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Publication numberUS5413213 A
Publication typeGrant
Application numberUS 08/157,222
Publication dateMay 9, 1995
Filing dateNov 23, 1993
Priority dateJul 25, 1992
Fee statusPaid
Also published asUS5490589
Publication number08157222, 157222, US 5413213 A, US 5413213A, US-A-5413213, US5413213 A, US5413213A
InventorsPeter Golz, Andreas Rinke, Jurgen Krossmann
Original AssigneeKorber Ag
Export CitationBiBTeX, EndNote, RefMan
External Links: USPTO, USPTO Assignment, Espacenet
Apparatus for transporting mass flows of articles
US 5413213 A
Abstract
An apparatus for transporting a mass flow of rod-shaped articles of the tobacco processing industry from a first station to a remote second station has two coaxial upright helical tracks one of which extends from the first station and the other of which extends from and is at least close to the second station. One or more endless chain or belt conveyors are provided to advance the articles of the mass flow along an elongated path which is defined in part by the first and in part by the second track. The apparatus can be used as a variable-capacity first-in first-out reservoir for rod-shaped articles due to the provision of one or two bridges. If the apparatus employs a single bridge and first and second conveyors, the bridge carries a first conveying device which receives articles from the first conveyor serving to accept articles at the first station, and a second conveying device which receives articles from the first conveying device and transfers the thus received articles onto the second conveyor. If the apparatus employs a single conveyor and two bridges, the single conveyor extends along a portion of the one track, along one of the bridges to the other track, along the other track to the other bridge, along the other bridge on to the one track and back to the first station. The bridge or bridges are movable axially of as well as angularly about the common axis of the tracks.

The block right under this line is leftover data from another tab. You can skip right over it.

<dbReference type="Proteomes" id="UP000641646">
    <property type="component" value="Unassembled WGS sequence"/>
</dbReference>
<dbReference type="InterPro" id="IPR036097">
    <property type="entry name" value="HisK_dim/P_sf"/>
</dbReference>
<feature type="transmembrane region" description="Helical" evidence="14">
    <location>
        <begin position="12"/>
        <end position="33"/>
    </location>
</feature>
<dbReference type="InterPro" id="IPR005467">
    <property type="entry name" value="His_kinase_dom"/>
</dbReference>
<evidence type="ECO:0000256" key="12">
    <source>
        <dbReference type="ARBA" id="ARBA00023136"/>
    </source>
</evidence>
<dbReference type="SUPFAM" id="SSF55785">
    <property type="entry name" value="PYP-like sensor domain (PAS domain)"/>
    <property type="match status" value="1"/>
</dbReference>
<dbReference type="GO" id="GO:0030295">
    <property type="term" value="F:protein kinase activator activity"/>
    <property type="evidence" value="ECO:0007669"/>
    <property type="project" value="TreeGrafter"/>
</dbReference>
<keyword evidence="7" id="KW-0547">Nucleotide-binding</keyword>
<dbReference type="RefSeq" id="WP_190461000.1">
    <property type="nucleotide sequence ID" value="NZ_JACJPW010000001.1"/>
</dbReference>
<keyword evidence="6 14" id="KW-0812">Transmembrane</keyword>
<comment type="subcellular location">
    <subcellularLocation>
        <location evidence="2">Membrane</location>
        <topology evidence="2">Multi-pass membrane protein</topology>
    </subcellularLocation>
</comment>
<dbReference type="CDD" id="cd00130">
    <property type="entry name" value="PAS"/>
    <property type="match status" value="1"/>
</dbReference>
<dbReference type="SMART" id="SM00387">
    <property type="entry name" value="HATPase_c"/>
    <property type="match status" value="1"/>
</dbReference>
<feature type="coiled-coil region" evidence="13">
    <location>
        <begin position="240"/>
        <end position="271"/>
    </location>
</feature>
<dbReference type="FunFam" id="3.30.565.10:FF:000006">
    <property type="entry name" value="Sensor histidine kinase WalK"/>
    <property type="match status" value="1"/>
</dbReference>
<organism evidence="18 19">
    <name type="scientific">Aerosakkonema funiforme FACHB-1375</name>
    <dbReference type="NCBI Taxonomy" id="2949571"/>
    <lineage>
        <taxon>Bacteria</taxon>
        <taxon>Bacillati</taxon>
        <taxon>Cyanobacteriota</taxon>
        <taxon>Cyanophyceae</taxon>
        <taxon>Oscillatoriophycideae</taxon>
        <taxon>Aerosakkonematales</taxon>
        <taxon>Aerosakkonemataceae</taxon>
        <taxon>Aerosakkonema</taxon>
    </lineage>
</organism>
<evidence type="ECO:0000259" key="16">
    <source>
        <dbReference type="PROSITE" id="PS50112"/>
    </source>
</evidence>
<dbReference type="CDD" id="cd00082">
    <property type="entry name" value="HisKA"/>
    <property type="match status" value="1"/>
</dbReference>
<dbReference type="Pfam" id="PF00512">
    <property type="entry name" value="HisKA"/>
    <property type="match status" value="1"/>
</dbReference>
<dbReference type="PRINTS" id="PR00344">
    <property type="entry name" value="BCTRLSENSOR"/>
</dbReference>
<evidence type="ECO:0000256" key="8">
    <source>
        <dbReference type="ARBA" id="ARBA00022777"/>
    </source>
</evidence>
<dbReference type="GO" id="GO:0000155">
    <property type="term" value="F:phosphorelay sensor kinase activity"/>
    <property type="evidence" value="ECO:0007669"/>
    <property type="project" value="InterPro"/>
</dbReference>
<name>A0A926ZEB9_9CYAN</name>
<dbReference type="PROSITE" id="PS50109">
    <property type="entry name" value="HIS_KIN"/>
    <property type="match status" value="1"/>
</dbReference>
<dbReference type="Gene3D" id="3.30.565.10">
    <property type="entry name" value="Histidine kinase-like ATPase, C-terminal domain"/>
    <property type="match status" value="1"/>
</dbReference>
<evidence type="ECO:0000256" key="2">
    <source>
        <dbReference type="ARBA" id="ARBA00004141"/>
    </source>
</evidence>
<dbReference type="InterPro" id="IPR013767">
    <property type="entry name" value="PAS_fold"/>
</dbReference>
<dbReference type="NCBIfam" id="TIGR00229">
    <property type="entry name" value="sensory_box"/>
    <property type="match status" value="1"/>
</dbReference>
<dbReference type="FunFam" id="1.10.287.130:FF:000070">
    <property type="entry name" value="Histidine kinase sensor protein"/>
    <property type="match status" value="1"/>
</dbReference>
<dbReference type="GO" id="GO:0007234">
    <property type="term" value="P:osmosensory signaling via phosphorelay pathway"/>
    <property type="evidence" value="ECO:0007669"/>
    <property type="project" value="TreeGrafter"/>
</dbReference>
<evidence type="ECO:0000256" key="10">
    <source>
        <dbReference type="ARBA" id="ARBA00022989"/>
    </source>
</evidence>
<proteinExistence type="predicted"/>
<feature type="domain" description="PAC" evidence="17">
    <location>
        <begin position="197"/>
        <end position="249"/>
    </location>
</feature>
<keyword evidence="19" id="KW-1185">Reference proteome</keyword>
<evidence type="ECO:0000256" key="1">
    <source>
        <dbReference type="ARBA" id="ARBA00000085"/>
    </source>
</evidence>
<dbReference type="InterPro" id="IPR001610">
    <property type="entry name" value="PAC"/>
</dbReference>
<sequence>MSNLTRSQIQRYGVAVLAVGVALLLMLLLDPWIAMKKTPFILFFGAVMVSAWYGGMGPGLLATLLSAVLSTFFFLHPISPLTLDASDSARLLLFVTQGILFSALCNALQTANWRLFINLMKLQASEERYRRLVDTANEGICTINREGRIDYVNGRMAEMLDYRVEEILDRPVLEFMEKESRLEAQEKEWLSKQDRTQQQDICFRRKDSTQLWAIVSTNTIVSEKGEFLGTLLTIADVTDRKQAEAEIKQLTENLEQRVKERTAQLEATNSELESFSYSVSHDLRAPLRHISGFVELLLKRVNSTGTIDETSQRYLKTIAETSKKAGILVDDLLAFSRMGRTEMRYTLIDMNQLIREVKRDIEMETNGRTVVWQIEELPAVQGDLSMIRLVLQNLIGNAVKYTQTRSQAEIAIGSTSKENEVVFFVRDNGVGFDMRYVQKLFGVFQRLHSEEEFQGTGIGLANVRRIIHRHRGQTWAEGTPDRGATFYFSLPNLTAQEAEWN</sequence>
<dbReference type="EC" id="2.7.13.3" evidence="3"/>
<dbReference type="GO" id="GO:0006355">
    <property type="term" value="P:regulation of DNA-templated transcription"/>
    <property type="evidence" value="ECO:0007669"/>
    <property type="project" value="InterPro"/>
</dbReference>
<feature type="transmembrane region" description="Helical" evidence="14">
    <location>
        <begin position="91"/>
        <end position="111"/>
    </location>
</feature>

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Claims(27)
What is claimed is:
1. Apparatus for transporting articles between two stations, comprising article transferring means including at least one elongated conveyor having an article receiving portion at one of said stations, an article discharging portion at the other of said stations, and an elongated article advancing section between said portions; guide means defining for said article advancing section at least a portion of an elongated path extending between said stations, said guide means including a first substantially helical track and a second substantially helical track, said tracks defining said portion of said elongated path and including concentric convolutions spacedly surrounding a common substantially vertical axis; and means for varying the length of the path for advancement of articles between said stations.
2. The apparatus of claim 1, further comprising means for delivering a mass flow of articles to said article receiving portion at said one station.
3. The apparatus of claim 2, wherein said delivering means includes means for supplying a mass flow of rod-shaped articles of the tobacco processing industry.
4. The apparatus of claim 1, wherein said first track includes means for guiding a portion of said article advancing section in a first direction and said second track includes means for guiding a portion of said article advancing section in a second direction at least in part counter to said first direction.
5. The apparatus of claim 1, wherein said convolutions have at least substantially identical radii.
6. The apparatus of claims 5, wherein the convolutions of one of said tracks alternate with the convolutions of the other of said tracks in the direction of said axis.
7. The apparatus of claim 1, wherein said means for varying the length of the path includes at least one guide defining for a portion of said article advancing first section a second portion of said elongated path.
8. The apparatus of claim 7, wherein said means for varying further comprises means for moving said guide relative to said guide means to thus alter the length of that part of said elongated path along which the articles advance between said stations.
9. The apparatus of claim 8, wherein said guide means includes a first track for a portion at least of said article advancing section and a second track also for a portion at least of said article advancing section, said guide including a conveyor-accepting portion movable along said first track and a conveyor-transferring portion movable along said second track.